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After 8 Deaths in Fire, It Emerges Mumbai Hospital Failed Safety Test Fortnight Ago

Milind Ogle, the deputy chief fire officer of the MIDC area, said the hospital doesn't have the final no-objection certificate for fire compliance.

PTI

Updated:December 18, 2018, 4:43 PM IST
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Mumbai: The death toll in the blaze in a government hospital here rose to eight Tuesday, while 176 injured people, including three firemen, are being treated in different hospitals across the city, an official said.

The deceased include a six-month-old girl. Among those admitted, almost 25 are reported to be critical while 26 were discharged after primary treatment, said the official of the Brihanmumbai Municipal Corporation's (BMC) disaster management cell.

The 325-bed ESIC (Employees State Insurance Scheme) Kamgar Hospital at Marol in suburban Andheri was constructed in 1970s. Police and hospital authorities have vacated the building, he added.

While six people had died in the blaze on Monday, two more succumbed to their injuries later in different hospitals, the official said. Nearly 375 people, including patients and visitors, were in the five-floor hospital during visiting hours when fire and smoke were reported on its fourth floor around 4.03 pm on Monday, according to a fire brigade official.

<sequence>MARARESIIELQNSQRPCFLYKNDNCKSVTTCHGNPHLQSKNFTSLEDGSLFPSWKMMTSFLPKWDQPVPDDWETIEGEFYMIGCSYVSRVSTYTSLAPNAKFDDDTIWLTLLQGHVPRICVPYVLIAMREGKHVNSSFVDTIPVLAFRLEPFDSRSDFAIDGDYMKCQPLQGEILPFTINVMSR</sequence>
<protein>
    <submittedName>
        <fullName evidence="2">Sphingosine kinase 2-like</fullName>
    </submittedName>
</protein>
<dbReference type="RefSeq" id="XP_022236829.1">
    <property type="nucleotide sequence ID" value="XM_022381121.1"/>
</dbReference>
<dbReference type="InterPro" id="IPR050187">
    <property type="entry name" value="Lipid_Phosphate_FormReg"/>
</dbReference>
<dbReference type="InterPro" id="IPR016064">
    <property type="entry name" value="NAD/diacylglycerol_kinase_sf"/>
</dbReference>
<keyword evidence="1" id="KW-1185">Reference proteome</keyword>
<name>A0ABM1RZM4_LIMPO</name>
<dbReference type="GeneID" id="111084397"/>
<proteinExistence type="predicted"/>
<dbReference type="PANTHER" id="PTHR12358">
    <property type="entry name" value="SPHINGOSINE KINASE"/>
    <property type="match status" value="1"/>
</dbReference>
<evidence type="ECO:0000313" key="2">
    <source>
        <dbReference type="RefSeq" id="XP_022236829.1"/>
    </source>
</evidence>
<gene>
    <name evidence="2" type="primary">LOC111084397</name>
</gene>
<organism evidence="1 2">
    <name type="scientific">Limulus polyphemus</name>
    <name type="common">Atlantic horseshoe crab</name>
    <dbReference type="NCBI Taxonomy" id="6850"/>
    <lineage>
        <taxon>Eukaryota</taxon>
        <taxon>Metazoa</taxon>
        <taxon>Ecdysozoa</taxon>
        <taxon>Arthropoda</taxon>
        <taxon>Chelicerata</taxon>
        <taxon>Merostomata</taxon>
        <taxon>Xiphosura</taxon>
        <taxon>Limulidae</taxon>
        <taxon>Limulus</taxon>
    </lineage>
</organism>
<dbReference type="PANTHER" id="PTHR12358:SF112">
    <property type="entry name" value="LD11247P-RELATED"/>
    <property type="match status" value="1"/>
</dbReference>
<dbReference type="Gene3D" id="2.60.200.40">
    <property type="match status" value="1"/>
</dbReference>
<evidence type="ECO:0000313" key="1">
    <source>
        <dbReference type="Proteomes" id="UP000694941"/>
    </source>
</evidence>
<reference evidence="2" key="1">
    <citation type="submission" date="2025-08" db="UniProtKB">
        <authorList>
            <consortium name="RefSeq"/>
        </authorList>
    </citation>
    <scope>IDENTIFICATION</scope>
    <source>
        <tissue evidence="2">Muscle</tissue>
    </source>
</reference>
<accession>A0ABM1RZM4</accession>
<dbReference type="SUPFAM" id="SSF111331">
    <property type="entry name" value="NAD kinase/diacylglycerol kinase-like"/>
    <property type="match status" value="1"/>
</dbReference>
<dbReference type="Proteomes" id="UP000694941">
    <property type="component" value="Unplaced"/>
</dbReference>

"The fire was extinguished at 7.35 pm, and hospital authorities shut down the facility till further notice," he said. "Most of the deceased, including the six-month-old child, died due to suffocation," he said.

Several women who recently delivered babies managed to save their newborns by rushing out of the building while wrapping the children in their arms, he said.

The building's glass facade posed a hindrance as it blocked air passage and firemen had to break the glasses on all the floors to evacuate those stranded inside, he said.

Milind Ogle, the deputy chief fire officer of the MIDC area, said the hospital doesn't have the final no-objection certificate for fire compliance. "The hospital applied for the final NOC a fortnight ago for its under-construction building adjacent to the old structure that caught fire," he said.

"When our team visited the hospital to inspect the conditions for fire compliance, it found certain shortcomings in the installations and it was communicated to the hospital administration," Ogle said.

While reviewing fire compliance norms for the new building, the team also noticed some lacunae in the old hospital building, he said. "So we refused to issue the full and final fire NOC to the old building also," he added.



Hospital medical superintendent Dr Rakesh Sharma said everything happened suddenly. A hospital staffer received injuries on his arm when he jumped out of the building to save his life, he added.

A fire official said the blaze appeared to have erupted after a short-circuit near the rubber rolls stored on the ground floor. "The rubber rolls are combustible material and they might have caught fire after the short-circuit on the ground floor. The smoke then spread on the upper floors through an open fire duct," he said. The exact cause would be known after an inquiry into the incident, he said.

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